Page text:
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England chose July 4, America’s Independence Day, to lift many coronavirus restrictions, including those on public prayer.

Chief Rabbi Ephraim Mirvis urged congregations to begin with smaller weekday minyanim, but he made an exception for bar mitzvahs. Thus, Liverpool’s Childwall Hebrew Congregation hosted 27 people this past Shabbos for the bar mitzvah of Adam Jacobson.


His mother, Tanya Jacobson, told The Jewish Press, “It was all a bit surreal. I was staring at my son with a mask on the bimah. I looked around the shul. There were socially distanced people in masks. It felt like in some sci-fi movie.”

But, she said, the “whole family felt like July 4 was meant to be the day that Adam should be on the bimah. Anything other than that date wouldn’t have felt the same.”

Other shuls that hosted bar mitzvahs were London’s Hadley Wood Synagogue and London’s Hampstead Garden Synagogue, which erected Perspex screens around the bimah. Roughly 100 guests attended the latter bar mitzvah.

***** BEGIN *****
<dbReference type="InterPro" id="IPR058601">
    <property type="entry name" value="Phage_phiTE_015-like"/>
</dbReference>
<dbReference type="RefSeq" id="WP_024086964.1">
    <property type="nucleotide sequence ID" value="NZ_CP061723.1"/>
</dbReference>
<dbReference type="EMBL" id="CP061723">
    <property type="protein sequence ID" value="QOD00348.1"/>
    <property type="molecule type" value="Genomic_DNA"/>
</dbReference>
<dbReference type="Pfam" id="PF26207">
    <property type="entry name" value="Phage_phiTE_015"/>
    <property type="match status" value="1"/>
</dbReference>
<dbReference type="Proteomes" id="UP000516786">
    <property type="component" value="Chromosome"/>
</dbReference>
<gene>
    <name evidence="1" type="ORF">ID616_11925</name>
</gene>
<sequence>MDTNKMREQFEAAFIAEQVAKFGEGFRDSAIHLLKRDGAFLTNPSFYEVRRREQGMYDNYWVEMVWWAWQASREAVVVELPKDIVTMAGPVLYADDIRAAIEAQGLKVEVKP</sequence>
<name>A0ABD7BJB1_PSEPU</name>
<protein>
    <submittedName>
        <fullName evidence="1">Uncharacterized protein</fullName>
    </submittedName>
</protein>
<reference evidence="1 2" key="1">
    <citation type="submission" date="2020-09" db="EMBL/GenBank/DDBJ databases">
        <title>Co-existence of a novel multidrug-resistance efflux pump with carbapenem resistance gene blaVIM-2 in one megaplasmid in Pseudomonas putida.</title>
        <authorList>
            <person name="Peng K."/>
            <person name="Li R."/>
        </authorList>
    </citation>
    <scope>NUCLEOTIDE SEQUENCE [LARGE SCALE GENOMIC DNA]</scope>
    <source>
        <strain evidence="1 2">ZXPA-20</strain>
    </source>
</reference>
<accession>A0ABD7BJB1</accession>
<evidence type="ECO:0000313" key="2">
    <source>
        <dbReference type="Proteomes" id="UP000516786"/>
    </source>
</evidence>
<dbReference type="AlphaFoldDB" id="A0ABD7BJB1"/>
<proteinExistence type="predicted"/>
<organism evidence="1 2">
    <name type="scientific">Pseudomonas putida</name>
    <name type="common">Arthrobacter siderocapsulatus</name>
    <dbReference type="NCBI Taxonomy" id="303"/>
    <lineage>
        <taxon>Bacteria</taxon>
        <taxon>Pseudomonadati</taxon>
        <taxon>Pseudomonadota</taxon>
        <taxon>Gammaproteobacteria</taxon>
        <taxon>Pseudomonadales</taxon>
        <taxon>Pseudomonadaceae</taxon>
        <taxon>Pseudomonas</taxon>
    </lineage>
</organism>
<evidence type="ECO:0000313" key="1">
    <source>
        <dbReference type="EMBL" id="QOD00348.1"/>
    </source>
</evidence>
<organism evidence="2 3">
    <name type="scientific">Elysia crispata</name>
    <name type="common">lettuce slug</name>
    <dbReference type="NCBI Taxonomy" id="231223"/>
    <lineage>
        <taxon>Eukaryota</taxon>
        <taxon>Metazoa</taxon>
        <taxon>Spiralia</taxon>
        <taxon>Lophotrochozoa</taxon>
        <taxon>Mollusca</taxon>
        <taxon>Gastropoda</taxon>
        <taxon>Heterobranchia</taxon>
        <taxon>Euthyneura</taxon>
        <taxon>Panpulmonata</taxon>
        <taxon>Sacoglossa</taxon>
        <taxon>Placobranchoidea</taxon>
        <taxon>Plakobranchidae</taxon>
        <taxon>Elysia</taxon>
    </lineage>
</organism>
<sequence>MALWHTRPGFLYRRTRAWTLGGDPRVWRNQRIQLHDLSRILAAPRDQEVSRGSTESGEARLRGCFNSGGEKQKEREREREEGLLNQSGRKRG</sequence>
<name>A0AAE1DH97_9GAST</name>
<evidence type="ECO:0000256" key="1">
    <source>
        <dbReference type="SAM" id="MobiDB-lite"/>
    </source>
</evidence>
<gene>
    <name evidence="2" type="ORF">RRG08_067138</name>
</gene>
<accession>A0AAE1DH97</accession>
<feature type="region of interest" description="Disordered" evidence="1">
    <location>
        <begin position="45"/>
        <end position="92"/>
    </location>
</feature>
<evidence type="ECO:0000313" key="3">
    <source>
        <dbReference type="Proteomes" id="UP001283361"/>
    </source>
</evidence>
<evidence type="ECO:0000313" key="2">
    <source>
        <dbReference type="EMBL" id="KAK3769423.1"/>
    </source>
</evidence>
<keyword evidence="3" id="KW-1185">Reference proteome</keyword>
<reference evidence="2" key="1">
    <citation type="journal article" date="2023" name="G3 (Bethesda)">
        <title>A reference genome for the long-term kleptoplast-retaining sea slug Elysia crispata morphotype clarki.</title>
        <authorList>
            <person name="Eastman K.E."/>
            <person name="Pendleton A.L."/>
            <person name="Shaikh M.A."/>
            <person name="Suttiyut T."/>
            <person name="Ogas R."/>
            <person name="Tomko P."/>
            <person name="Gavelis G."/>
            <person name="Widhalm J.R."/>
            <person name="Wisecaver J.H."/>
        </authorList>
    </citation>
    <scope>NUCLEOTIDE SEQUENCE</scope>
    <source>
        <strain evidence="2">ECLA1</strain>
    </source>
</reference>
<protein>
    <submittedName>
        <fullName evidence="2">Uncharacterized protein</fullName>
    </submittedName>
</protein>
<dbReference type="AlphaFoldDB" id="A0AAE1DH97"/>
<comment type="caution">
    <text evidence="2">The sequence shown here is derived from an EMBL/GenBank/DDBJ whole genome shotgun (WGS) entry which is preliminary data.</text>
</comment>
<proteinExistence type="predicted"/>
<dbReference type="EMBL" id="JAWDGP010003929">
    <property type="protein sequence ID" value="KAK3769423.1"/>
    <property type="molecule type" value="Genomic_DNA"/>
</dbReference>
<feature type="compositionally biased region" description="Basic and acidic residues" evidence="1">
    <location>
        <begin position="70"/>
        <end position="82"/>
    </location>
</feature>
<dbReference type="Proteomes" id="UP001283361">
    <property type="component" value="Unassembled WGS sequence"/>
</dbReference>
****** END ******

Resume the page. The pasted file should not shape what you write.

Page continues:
Adam Walker, a gabbai at Vine St Shul, which is independent from the United Synagogue and had nearly 50 people at two Shabbat minyanim, told The Jewish Press:

“We had an organization in place to open as soon as legally possible, with social distancing, reduced numbers, and wearing masks on the bimah. It worked very well. People recognized all the challenges and kept to a one-way system for entry and exit. Any schmoozing was in the car park and not in the building.”

He said, though, “Some of our members were not happy. It was a stressful time for the executive.”

Kevin Feddy, president of Manchester’s Holy Law Hebrew Congregation, told The Jewish Press, “We are fortunate to have a large shul which can easily accommodate worshippers.”

Meanwhile, Manchester’s Beenstock Home organized its first minyan since the lockdown on Monday so 90-year-old Hyman Smith could say Kaddish for his mother. Smith told The Jewish Press, “It’s the first time I have davened in a minyan for three months. It was really special for my mother’s yahrzeit.”


Odds & Ends

Lubavitch primary schools in London’s Stamford Hill closed on Monday after a girl tested positive for Covid-19.

Last week, police broke up an illegal charedi wedding in a warehouse on London’s Elstree. Weddings, with a maximum of 30 people, have only been permitted since July 4.